9 December 2014

 

(Origianlly published at
http://www.scoop.co.nz/stories/ED1412/S00056/te-reo-maori-research-receives-boost-from-scholarship.htm)

 

Being a guardian of Te Reo Māori is in the blood for University of Waikato Masters student Te Kuru o te Marama Dewes.

 

“My Koro (grandfather) campaigned for Te Reo, as did my father. My mother, who is Pakeha, also speaks Te Reo Māori. I was born in it, raised in it and moulded by it. My research is an extension of that.”

 

Of Ngāti Porou and Te Arawa descent, Te Kuru is one of five Master of Science students from the University of Waikato to be awarded a $12,000 Research Institute Scholarship. He is undertaking his research with the University’s Te Kotahi Research Institute, which is designed to support, develop and promote research for and with iwi/Māori.

 

Te Kuru’s believes his research, which focuses primarily on intergenerational language transmission within Māori families, will provide a valuable insight into Māori language patterns between family members. It is a case study looking specifically at language use within a particular extended family ‘Te Whānau a Te Kapunga’ (the descendants of Te Kapunga).

 

The 24-year-old grew up in a bilingual home and considers Te Reo Māori his first language.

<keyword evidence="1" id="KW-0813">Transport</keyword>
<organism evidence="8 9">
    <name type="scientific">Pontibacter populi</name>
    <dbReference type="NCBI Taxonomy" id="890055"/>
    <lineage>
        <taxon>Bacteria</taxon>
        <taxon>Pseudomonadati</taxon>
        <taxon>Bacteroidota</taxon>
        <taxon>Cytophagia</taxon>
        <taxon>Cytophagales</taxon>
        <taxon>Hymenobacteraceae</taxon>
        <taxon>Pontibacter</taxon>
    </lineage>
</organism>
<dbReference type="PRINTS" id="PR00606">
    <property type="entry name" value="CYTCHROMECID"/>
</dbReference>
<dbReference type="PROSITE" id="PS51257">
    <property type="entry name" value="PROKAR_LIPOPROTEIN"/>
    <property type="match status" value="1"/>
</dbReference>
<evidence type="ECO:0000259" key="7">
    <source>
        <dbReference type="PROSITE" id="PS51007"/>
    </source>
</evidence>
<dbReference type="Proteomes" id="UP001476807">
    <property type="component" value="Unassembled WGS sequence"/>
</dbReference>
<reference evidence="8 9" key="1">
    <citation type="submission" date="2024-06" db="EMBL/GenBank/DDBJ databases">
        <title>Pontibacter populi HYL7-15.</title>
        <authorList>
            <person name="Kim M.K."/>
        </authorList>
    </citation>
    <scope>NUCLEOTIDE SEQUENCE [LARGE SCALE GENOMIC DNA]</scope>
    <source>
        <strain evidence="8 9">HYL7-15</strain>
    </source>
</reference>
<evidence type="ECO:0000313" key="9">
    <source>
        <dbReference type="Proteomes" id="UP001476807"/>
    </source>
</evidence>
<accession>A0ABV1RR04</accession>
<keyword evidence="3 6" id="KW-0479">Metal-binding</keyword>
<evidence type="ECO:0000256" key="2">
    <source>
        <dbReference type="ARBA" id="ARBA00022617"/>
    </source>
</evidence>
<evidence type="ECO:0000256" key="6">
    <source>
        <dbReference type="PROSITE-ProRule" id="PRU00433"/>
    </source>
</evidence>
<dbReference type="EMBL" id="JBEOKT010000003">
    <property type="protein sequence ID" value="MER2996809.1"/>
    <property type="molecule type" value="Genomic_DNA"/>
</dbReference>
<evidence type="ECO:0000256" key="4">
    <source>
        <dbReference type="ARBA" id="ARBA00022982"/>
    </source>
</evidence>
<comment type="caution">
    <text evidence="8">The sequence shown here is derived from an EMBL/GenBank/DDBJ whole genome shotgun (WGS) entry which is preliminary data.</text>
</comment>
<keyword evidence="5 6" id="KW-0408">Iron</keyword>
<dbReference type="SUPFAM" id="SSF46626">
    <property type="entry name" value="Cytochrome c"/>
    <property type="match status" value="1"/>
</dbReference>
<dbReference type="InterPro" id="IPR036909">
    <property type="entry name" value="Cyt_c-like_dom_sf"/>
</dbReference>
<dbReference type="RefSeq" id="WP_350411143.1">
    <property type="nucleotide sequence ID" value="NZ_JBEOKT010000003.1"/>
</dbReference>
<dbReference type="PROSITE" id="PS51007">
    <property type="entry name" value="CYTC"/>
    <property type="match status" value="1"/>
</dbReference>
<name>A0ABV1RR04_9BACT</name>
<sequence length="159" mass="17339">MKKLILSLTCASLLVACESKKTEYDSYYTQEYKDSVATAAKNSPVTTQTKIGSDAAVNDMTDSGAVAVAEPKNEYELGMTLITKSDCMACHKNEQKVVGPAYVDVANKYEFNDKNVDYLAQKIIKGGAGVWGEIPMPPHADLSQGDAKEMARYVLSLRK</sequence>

“Ahakoa ngā kaupapa whakarauora reo, kei te memeha tonu. Ko te ia o tēnei rangahau he ketuketu, he hurahura i ngā āhuatanga e tutuki ai te tukuihotanga o te reo. (Unfortunately, in spite of the efforts to revitalise the te reo Māori, it is still very much an endangered language. The principal focus of this investigation is to highlight what Māori language practices may be used in order to secure its transmission between generations.)”

 

From Rotorua, Te Kuru attended Te Kura Kaupapa Māori o Ruamata and Western Heights High School. He says the Research Institute Scholarship will give him more flexibility in terms of the research methods that he’ll put in place and also help alleviate some of the financial pressures of postgraduate study.

 

“It’s not common for researchers of this topic to gain such intimate access for observations. I’m extremely fortunate and grateful to be in a position where the family supports and is involved in what I’m doing.”

 

Te Kuru has a Bachelor of Arts majoring in Te Reo Māori and Tikanga, also from Waikato. He is now finishing his first year of a Master of Arts in the School of Māori and Pacific Development, which he says has been a great support throughout his study and has “helped cultivate my thoughts throughout my academic journey”.

Te Reo Māori research provides 'valuable insights'

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